After our visit to Agra, we set out on a five-hour journey to Jaipur to see the second of three cities in the Golden Triangle. I was very excited to go to Agra ever since I read a book about it a few years ago.
[The book is called “Dreaming in Hindi” and it is about a lady, Katherine Russell Rich, who moves to Jaipur to do a Hindi language immersion program.]
The book described many of the architectural details of the city which I was very curious to see in person. Most notably, I wanted to see the Palace of Wind because of the intricately carved lattice windows overlooking the bazaar in the center of town. The purpose of the windows was to allow the ladies of the house to see outside and watch what was going on without anyone seeing them. I was pretty intrigued by this idea. Luckily, we arrived in Jaipur right before sunset and had just enough time to see the Palace of Wind and City Palace. The light was particularly good for photographing the Palace of Wind!
Bright and early the next morning we set out to see two other noteworthy Jaipur sites, Lake Palace and the Amber Fort. Lake Palace was my favorite in Jaipur because it looked so serene in the early morning light. It is kind of rare to have a quiet, peaceful moment in public, at a tourist site no less, in India.
Our next stop was the Amber Fort, which, in stark contrast to Lake Palace, was bustling with people even before it opened in the morning. The hawkers were out in full force selling everything from hats, to parasols, to wooden figurines. Somehow, despite my protests, I ended up with a glittery white parasol. Chris said that I needed it to ride an elephant up to the fort. I’m not sure if I needed it or not, but it was kind of fun goofing around with it as we rode to the top of the hill.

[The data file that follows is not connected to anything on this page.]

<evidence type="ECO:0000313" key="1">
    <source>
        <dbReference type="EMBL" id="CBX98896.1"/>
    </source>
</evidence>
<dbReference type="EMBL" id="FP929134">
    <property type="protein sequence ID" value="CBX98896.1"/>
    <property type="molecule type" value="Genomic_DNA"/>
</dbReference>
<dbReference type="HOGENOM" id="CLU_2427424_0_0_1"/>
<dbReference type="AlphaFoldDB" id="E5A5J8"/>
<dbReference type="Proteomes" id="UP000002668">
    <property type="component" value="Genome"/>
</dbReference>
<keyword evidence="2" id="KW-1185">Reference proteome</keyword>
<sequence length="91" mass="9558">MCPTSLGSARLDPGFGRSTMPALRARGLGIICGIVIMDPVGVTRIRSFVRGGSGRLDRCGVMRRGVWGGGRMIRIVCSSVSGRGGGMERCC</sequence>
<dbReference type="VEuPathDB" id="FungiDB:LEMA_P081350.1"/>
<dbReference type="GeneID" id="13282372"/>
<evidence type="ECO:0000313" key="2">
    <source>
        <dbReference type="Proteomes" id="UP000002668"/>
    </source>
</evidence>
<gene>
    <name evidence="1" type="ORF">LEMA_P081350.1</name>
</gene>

Our visit to the Amber Fort was going swimmingly well, until suddenly the camera battery died. Notice a theme? At this point, we did have a charger and had even charged the spare battery, but it was in the camera case…in the car. On the bright side, I felt like we had a chance to really take in the fort rather than be distracted by photographing it.
In fact, we even had an interesting discussion about it as we roamed around. After visiting many forts, palaces, castles, churches, temples, and whatnot around the world it is interesting to compare the architecture from different places during the same era. Take the Amber Fort (1592), the Blue Mosque (Istanbul – 1609), Versailles (1624), and Himeji Castle (Japan, latest reconstruction – 1609). Completely different levels of sophistication. [Not trying to take anything away from the Amber Fort, just an observation.]
After we got our fill of the fort, we hoofed it back down the hill, got in the car, and made a beeline for Delhi, the last stop on our Golden Triangle whirlwind tour.